Exercise activity thermogenesis (EAT) which is the amount of calories burnt during exercise, accounting for only five percent of your TDEE
Your TDEE is calculated using important metrics that differ from person to person, these include: your height, weight, age, gender, activity level and body fat percentage. If you eat more than your TDEE you will gain weight, and if you eat less than your TDEE you will lose weight.
Once you have calculated your TDEE, minus 300 to 500 calories. The number you are left with is how much you should be eating daily to lose weight. These caloric targets will put you in an energy deficit, meaning your body is forced to break down fat stores for energy. This energy deficit must be created through food intake, but can be accelerated by increasing your energy expenditure through exercise too.
Weight loss tips
The best weight loss tip is to alter your diet, consuming less calories than you are burning. To ensure you are not overeating, it is a good idea to track what you eat. You can do this by downloading an app like MyFitnessPal and inputting your calorie targets (based on your TDEE and BMR using an online calculator). An 8 week weight loss trial found that dietary self-monitoring (macro tracking) was associated with increased weight loss than a control group. A systematic review that looked at 30 apps for tracking calories found that the apps helped to improve motivation, reduce stress and improve adherence to weight loss.
In terms of what you should be eating, it’s best to focus on whole foods and a moderate to high protein intake. Research shows that a high protein diet is the most effective for fat loss because protein consumption increases the speed of your metabolism, increases satiety and reduces appetite. It does this by boosting thermogenesis i.e. the thermic effect of food (TEF) as mentioned in the section about your TDEE. Essentially protein is harder to process than fat or carbs, with up to 35 percent of the total calories consumed being used immediately, just to digest it. By default, this boosts your metabolism. Studies show that high protein caloric deficit diets preserve lean body mass and maintain a higher basal metabolic rate. When also combined with regular exercise, this puts you in an optimal, accelerated environment for fat loss.
You can also increase your energy expenditure through exercise, to further push you into a caloric deficit to accelerate weight loss. The best types of exercise for weight loss are high intensity interval training (HIIT) and strength training. These two types of exercise increase your metabolic rate for hours post-workout so you will be burning calories faster and again, increasing the deficit. A 2012 randomized controlled trial that lasted for a year looked at whether diet, exercise or both combined was most effective. The researchers found that the average weight loss was highest in the diet and exercise group (10.8% of body weight), compared to diet (8.5%) and exercise (2.4%). So combining a healthy diet and exercise will make weight loss way easier!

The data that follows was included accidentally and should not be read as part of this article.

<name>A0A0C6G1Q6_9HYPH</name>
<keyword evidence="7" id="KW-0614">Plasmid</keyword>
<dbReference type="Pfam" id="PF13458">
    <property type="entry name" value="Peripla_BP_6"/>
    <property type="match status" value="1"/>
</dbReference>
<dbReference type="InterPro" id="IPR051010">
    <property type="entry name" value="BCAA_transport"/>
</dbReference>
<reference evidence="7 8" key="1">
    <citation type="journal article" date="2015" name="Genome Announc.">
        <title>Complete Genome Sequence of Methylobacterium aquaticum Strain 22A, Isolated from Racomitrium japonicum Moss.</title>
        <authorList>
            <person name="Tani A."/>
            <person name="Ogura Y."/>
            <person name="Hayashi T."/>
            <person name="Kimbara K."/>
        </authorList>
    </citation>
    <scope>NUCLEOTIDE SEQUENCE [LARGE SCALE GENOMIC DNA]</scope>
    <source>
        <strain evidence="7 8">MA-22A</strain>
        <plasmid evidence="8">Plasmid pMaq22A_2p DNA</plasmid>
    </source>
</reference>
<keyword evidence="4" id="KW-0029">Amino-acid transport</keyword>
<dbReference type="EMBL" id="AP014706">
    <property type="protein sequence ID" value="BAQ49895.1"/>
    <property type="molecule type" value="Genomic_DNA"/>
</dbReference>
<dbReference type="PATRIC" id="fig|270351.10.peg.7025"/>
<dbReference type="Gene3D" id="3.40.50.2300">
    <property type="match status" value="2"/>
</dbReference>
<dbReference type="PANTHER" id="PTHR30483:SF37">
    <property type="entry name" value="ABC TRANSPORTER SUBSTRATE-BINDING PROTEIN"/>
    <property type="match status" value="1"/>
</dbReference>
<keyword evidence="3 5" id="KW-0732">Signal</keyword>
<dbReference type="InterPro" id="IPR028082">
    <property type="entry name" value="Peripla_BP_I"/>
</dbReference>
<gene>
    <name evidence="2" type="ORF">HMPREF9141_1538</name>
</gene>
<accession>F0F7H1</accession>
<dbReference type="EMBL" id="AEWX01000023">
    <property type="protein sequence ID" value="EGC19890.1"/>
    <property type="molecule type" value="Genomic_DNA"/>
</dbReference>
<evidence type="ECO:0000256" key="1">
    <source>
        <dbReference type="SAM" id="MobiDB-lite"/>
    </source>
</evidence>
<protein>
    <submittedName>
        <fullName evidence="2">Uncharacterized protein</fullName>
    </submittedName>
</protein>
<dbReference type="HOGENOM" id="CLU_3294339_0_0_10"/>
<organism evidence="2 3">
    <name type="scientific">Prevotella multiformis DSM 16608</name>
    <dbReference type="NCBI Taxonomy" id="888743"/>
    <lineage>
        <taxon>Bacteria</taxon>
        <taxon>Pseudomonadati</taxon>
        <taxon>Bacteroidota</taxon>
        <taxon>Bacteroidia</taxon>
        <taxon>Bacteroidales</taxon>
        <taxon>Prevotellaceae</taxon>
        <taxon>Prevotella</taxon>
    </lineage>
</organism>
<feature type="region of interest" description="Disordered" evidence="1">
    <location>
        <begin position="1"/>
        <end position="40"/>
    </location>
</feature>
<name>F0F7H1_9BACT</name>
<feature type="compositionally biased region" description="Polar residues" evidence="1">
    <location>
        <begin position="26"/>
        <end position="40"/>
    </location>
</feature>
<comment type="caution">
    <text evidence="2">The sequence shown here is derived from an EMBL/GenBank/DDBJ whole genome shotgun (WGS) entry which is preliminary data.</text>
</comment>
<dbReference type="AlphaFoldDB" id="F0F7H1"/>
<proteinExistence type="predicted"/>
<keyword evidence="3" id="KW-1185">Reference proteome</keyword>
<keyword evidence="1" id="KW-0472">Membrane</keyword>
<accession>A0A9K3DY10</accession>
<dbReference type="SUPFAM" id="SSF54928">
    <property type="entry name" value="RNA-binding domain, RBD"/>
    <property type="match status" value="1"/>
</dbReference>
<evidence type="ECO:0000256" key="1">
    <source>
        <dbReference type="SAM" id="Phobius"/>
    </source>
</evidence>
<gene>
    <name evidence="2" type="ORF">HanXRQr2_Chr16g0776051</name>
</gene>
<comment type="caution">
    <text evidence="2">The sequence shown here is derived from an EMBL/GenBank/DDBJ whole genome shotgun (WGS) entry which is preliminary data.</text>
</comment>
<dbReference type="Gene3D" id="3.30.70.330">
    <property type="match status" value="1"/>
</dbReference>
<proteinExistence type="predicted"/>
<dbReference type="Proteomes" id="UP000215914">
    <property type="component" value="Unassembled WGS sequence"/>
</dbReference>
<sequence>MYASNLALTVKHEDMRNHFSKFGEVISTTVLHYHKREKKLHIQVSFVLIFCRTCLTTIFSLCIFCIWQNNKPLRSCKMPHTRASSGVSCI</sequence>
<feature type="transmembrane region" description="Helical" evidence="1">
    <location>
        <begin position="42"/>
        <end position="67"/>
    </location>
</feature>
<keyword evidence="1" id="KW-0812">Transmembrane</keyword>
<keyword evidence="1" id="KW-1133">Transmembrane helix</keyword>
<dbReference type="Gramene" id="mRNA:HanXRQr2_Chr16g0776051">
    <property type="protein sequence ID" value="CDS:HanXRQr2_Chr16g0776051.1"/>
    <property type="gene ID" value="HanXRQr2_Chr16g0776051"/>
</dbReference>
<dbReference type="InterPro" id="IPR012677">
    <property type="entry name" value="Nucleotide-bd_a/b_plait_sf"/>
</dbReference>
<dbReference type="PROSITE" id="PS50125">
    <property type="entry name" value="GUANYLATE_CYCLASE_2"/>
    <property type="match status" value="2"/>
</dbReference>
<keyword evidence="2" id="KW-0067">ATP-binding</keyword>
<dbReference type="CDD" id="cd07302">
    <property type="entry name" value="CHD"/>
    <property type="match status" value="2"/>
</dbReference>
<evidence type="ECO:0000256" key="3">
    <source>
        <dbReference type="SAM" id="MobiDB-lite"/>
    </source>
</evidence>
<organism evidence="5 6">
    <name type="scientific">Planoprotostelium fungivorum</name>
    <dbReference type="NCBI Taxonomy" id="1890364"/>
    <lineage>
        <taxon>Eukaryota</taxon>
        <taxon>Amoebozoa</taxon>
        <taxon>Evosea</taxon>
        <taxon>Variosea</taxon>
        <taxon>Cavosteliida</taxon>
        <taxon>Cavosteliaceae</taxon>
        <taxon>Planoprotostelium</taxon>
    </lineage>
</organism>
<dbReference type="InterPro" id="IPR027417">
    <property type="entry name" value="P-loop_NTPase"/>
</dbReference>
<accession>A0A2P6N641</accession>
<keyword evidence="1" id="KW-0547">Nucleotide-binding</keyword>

But you shouldn’t just exercise to lose weight. Exercise benefits are extensive: studies show that individuals who regularly exercise have a 35 percent decreased risk of developing heart disease or stroke, a 50 percent decreased risk of developing type 2 diabetes and obesity, age slower, have less age-related illnesses like sarcopenia, and experience less mental health problems. So even if your main focus is not weight loss, exercising regularly is important for maintaining good enough regardless.
If you want to lose weight for good, follow the weight loss tips outlined in this article to enjoy consistent results without the confusion or stress. Calculating your BMR and TDEE will allow you to set proper caloric targets, tracking your food intake, eating a high protein diet and regularly exercising will guarantee weight loss. So forget diet pills or the weight loss myths you’ve heard, this is how to lose weight according to science.